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IM ischémique Tout ce que vous avez toujours voulu savoir sur l’IM ischémique!! Cas clinique mis à disposition par Claire BOULETI.

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Presentation on theme: "IM ischémique Tout ce que vous avez toujours voulu savoir sur l’IM ischémique!! Cas clinique mis à disposition par Claire BOULETI."— Presentation transcript:

1 IM ischémique Tout ce que vous avez toujours voulu savoir sur l’IM ischémique!! Cas clinique mis à disposition par Claire BOULETI

2 Case Study 69-year old man Chronic renal failure: creatinine 170 µmol/l CV risk factors: smoking 46PY (cessation), hypertension, dyslipidemia, diabetes mellitus

3 Medical history 1997 acute pulmonary oedema revealing coronary artery disease with asymptomatic RCA occlusion. No symptom until December 2003 : 2 nd severe pulmonary oedema without triggering factor. LVEF 40%. Ischaemic MR 2/4. Coronary arteriography: not modified. Favourable evolution Dyspnea NYHA class II-III without hospitalisation until July rd pulmonary oedema in July 2011, with fast improvement under medical treatment

4 Coronary angiography

5 TTE

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7 TTE: Akinesis in the basal inferior segment, LVEF 30% LVEDD 65mm LVESD 54mm, ERO 60 mm 2, RV 66ml vena contracta 8 mm No left ventricular viability ECG: Q wave in inferior leads. LBBB (QRS =140ms) NYHA class III dyspnea refractory to medical treatment (B-, ACE-Inhibitors, diuretics) management of this patient?

8 TTE: Akinesis in the basal inferior segment, LVEF 30% LVEDD 65mm LVESD 54mm, ERO 60 mm 2, RV 66ml vena contracta 8 mm No left ventricular viability ECG: Q wave in inferior leads. LBBB (QRS =140ms) NYHA class III dyspnea refractory to medical treatment (B-, ACE-Inhibitors, diuretics) management of this patient?

9 Class Patients with NYHA function class III/IV, LVEF ≤35%, QRS ≥120 ms, SR Optimal medical therapy Class IV patients should be ambulatory IA ESC Guidelines CRT-P/-D to reduce morbidity and mortality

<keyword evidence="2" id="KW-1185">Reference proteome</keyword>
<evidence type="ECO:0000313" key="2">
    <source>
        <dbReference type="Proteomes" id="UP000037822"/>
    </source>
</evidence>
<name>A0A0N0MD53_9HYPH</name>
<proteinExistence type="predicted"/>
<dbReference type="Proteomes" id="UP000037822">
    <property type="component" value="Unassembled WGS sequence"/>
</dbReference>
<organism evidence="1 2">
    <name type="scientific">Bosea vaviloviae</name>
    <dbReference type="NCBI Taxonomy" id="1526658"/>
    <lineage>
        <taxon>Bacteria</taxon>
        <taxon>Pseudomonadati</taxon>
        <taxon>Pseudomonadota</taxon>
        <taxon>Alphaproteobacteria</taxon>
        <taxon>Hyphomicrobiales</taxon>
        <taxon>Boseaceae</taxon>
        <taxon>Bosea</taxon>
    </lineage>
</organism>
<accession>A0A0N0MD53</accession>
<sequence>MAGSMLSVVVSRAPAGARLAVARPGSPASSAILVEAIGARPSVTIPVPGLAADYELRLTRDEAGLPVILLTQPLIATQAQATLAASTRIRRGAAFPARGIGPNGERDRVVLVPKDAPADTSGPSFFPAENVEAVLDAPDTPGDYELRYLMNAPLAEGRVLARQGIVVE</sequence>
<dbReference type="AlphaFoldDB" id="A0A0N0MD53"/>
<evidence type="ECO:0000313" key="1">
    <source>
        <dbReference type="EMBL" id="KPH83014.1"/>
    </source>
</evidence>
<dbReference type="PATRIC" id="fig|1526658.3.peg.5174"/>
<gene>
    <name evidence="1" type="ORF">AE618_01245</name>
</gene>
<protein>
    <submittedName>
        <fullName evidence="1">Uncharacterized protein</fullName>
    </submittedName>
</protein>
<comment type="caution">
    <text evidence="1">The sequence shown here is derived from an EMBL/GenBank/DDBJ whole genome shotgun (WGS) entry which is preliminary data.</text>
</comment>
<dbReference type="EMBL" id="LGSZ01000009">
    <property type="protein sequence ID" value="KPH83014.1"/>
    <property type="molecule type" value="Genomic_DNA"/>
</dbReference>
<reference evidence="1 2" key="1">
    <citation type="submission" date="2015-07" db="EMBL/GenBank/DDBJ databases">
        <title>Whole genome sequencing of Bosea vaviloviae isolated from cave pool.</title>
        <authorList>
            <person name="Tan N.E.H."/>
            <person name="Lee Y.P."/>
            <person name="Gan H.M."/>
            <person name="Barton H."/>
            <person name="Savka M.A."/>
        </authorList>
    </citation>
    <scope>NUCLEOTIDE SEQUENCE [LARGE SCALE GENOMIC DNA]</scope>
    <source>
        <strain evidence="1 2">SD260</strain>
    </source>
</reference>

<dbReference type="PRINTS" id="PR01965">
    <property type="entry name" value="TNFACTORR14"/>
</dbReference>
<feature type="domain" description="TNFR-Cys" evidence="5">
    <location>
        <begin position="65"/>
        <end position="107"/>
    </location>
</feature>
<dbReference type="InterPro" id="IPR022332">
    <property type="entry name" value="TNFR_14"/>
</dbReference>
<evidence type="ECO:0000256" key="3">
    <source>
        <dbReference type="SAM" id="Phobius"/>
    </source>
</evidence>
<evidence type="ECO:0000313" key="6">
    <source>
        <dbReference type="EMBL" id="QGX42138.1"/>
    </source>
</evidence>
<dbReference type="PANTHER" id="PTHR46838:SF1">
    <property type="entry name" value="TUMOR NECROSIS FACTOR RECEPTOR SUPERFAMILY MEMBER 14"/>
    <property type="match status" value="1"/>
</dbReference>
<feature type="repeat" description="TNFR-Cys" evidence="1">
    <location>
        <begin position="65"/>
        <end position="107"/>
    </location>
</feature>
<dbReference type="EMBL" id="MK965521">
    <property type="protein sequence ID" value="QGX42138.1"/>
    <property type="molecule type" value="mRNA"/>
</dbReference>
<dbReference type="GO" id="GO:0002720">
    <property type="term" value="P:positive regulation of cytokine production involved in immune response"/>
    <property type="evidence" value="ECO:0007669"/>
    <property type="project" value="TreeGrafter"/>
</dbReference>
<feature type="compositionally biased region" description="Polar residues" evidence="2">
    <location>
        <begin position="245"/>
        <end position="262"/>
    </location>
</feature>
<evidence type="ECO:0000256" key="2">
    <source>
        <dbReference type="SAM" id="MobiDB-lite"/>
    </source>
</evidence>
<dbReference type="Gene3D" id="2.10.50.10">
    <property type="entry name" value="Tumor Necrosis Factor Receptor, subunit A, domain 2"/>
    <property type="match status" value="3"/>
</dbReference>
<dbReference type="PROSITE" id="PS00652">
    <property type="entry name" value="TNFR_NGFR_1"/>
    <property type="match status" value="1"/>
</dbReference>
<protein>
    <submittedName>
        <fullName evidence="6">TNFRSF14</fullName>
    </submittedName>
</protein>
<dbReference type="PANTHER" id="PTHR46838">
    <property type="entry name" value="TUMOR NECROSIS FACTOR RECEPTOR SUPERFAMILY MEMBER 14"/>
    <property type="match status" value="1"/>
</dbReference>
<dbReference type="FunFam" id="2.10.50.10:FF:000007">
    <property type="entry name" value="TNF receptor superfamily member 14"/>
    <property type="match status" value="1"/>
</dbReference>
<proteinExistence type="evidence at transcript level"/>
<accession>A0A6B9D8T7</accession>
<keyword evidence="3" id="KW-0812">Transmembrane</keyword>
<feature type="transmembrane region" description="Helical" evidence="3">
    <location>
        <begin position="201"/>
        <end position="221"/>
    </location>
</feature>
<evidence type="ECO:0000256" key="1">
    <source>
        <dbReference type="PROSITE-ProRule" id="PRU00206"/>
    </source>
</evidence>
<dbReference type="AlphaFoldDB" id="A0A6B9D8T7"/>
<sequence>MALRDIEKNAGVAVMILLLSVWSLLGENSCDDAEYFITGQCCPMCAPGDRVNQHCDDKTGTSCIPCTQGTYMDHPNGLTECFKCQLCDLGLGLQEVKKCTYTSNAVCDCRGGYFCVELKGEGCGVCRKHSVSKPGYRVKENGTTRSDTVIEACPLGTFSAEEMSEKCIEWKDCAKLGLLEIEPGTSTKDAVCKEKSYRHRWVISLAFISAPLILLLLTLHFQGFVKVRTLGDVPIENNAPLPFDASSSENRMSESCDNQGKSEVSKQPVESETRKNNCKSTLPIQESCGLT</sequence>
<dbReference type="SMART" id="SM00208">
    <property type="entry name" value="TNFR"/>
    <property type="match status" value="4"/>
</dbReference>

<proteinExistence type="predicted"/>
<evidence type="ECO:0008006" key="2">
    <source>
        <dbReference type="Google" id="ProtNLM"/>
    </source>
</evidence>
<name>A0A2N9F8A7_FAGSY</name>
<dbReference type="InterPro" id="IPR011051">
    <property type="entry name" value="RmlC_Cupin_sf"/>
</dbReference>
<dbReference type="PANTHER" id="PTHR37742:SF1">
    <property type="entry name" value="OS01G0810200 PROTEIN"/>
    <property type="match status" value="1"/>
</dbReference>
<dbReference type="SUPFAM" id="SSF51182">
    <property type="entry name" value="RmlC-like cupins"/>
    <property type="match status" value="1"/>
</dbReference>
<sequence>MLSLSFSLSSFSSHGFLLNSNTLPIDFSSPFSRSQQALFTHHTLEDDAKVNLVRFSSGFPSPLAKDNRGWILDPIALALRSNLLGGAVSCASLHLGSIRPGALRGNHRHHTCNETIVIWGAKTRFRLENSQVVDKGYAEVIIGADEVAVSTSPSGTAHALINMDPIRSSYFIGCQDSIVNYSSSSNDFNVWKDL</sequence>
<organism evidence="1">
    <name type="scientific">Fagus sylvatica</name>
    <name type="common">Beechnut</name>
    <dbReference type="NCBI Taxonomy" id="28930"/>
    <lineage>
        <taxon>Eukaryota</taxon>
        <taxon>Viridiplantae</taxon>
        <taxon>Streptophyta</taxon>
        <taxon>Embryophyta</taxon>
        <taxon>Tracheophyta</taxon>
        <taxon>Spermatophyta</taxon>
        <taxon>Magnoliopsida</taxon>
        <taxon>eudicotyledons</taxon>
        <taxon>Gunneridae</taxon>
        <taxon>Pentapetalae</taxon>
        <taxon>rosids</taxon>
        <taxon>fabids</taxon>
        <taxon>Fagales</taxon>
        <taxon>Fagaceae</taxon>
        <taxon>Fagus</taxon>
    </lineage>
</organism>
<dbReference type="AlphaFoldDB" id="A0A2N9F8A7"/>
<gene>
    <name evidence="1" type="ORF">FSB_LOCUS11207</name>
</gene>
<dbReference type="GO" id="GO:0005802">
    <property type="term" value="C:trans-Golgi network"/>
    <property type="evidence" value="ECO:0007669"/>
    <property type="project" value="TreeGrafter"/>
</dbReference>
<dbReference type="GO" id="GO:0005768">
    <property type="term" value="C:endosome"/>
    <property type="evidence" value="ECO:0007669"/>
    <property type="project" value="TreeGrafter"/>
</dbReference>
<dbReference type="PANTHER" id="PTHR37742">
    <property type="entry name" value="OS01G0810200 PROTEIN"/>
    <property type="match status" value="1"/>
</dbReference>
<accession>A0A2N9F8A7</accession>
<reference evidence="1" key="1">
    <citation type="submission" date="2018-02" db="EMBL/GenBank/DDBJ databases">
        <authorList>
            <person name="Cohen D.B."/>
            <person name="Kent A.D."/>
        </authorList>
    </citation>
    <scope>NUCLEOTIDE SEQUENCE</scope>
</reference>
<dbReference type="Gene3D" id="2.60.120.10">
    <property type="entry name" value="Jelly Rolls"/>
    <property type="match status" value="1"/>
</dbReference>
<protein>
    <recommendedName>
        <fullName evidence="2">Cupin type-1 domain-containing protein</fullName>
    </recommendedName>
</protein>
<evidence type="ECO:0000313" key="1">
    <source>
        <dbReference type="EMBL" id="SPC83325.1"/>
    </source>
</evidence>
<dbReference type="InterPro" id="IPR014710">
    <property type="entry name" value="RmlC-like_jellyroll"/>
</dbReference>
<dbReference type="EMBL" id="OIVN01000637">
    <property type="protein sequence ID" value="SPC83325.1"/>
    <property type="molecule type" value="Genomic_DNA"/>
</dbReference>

10 No clinical improvement 4 th pulmonary oedema in October without triggering factor TTE : no major changes LVEF 25% Akinesis of the basal inferior segment, LVEDD 65mm LVESD 54mm, ERO 60 mm 2, RV 66ml vena contracta 8 mm, sPAP 50 mmHg TEE : same findings Medical history

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13 Evaluation of functional MR: Mechanism Local remodelling ± wall motion abnormalities  Displacement of papillary muscles  Traction on mitral leaflets (tethering)  Tenting  Restriction of anterior leaflet opening Incomplete mitral leaflet closure (Levine et al. Curr Cardiol Rep 2002;4:125-9)

14 Restriction in the leaflet motion (Carpentier type 3) Incomplete leaflet closure in systole is the consequence of changes in geometry and/or motion of the left ventricle Normal structure of leaflets and subvalvular apparatus Imbalance between tethering and closure force Evaluation of functional MR: Mechanism

15 Tenting The volume of regurgitation is related to the importance of tenting and not to LVEF Tenting area (Yiu et al. Circulation 2000;102:1400-6) Evaluation of functional MR: Mechanism

16 Criteria Mitral Regurgitation Specific signs of severe regurgitation Vena contracta width  0.7 cm with large central MR jet (area > 40% of LA) or with a wall impinging jet of any size, swirling in LA Large flow convergence Systolic reversal in pulmonary veins Prominent flail mitral valve or ruptured papillary muscle Supportive signsDense, triangular CW Doppler MR jet E-wave dominant mitral inflow (E > 1.2m/s) Enlarged LV and LA size (particularly when normal LV function is present) Quantitative parameters Organic MR Functional MR Reg. Vol (ml/beat)  60  30 RF (%)  50 ERO (cm²)  0.40  0.20 Evaluation of functional MR: Quantification (ESC Guidelines)

17 Back to Mr G 69-year old male, chronic renal failure LVEF 25% Severe functional MR, with symptoms refractory to maximal medical treatment and resynchronisation. No viability= no possible revascularisation Do we have to correct MR?

18 Rationale for the Correction of Ischaemic / Functional MR Options: Medical treatment Surgery: MVR/valve repair Mitraclip

19 The Role of Medical Therapy Treatments which reduce the degree of ischaemic MR= treatment of systolic heart failure ACE inhibitors, AT1 receptors blockers Beta-blockers Biventricular pacing But clinical relevance/pronostic impact on MR remains unclear

20 Surgery for Functional MR Prosthetic valve replacement Preservation of subvalvular apparatus Valve repair –Undersized annuloplasty –Restores coaptation but does not correct tethering –Limitations of intra-operative TEE → Risk of residual MR > organic MR + CABG

21 Surgery for Ischaemic MR Operative Mortality

22 535 patients operated on for mitral valve repair ( ) Ischaemic and Non-Ischaemic MR Confounding Factors ( Glower et al. J Thorac Cardiovasc Surg 2005;129:860-8)